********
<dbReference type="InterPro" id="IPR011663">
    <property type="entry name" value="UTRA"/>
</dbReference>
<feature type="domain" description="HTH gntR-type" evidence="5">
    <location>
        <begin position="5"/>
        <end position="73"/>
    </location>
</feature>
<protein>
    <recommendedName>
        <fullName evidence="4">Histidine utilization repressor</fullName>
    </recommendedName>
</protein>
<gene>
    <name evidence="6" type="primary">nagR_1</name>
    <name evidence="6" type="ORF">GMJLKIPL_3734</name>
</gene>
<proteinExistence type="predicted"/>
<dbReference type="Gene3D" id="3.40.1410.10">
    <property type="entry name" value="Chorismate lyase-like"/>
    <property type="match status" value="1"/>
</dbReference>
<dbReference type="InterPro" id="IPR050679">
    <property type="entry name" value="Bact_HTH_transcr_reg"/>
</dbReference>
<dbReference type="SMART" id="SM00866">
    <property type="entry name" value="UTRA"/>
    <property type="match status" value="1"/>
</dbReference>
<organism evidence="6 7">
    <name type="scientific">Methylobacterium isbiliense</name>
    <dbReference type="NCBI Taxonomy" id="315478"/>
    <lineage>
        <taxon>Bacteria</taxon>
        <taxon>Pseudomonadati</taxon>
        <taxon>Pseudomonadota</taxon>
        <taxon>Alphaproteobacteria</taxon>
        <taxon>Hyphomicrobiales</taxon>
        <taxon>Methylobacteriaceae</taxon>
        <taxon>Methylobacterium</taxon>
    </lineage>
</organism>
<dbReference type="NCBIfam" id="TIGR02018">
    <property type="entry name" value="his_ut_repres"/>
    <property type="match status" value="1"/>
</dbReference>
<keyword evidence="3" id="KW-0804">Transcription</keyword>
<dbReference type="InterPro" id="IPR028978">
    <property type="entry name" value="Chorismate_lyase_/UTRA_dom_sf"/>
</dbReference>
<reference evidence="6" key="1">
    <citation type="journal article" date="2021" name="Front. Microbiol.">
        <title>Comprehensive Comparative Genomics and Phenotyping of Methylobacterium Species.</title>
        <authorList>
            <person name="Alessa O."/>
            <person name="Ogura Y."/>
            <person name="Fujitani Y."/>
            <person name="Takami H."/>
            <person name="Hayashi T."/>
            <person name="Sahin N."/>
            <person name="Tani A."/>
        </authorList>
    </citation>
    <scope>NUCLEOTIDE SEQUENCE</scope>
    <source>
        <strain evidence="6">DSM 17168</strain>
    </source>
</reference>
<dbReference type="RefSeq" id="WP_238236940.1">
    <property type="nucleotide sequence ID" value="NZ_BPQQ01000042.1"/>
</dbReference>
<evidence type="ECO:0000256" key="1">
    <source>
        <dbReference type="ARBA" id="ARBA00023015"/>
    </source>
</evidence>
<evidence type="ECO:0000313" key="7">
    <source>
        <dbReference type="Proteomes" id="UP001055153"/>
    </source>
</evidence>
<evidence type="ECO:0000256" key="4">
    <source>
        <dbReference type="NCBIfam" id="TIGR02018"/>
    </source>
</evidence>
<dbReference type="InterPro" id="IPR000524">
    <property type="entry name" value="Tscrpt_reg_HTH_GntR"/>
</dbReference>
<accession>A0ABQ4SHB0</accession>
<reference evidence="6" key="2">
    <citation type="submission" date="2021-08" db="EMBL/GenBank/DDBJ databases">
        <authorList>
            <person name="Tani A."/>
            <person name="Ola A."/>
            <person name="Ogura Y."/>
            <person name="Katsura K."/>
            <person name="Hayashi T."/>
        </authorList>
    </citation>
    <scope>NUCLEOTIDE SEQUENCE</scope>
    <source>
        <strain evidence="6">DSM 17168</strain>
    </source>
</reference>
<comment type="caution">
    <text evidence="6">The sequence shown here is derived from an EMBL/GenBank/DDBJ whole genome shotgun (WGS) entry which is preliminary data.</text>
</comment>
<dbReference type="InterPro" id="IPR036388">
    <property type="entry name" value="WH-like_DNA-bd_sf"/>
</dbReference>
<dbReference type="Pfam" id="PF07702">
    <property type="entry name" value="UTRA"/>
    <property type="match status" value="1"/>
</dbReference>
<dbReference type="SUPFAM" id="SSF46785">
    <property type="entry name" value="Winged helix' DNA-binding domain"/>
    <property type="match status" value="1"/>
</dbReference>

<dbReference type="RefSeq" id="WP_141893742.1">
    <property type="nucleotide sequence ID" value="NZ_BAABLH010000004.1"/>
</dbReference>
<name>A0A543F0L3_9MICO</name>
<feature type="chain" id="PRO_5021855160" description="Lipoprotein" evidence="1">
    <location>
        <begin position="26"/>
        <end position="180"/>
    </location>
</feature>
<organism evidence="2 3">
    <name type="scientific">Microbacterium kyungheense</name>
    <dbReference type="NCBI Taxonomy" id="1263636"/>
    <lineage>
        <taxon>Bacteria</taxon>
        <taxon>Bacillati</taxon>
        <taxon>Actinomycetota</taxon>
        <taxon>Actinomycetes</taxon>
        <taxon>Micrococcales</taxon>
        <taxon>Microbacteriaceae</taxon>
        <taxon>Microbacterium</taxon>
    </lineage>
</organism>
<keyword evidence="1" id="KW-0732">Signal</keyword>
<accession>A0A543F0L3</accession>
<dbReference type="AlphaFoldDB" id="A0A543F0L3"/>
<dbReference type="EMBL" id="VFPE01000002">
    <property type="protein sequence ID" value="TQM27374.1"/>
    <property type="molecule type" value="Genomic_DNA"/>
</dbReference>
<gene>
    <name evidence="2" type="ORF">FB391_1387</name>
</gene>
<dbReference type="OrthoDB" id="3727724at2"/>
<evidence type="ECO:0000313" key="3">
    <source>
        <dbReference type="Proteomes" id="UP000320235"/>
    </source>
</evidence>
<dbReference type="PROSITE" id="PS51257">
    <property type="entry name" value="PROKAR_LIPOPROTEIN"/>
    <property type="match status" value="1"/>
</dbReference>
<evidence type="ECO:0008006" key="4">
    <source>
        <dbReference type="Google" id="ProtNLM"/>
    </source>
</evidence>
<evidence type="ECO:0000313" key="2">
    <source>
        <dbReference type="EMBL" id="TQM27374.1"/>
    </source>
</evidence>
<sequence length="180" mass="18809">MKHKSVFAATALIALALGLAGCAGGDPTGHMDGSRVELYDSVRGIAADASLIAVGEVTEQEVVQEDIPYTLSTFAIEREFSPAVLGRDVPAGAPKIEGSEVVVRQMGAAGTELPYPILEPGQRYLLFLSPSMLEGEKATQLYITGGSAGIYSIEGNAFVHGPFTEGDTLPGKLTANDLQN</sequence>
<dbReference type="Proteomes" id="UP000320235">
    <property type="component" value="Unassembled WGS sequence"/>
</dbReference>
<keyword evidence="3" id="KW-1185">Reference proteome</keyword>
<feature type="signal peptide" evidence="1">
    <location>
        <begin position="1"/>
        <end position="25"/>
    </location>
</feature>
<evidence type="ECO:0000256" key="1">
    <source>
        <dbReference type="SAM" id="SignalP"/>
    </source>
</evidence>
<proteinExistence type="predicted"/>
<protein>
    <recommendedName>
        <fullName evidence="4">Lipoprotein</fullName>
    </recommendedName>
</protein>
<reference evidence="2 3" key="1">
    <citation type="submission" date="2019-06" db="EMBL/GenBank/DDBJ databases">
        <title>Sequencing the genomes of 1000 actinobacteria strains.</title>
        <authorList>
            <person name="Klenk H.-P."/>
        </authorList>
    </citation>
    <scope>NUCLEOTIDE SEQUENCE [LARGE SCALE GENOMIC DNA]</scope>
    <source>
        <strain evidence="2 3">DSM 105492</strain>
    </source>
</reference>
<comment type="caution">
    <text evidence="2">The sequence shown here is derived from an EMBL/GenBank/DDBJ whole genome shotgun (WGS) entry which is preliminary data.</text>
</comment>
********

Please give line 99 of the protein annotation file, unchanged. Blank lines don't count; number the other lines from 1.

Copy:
            <person name="Hayashi T."/>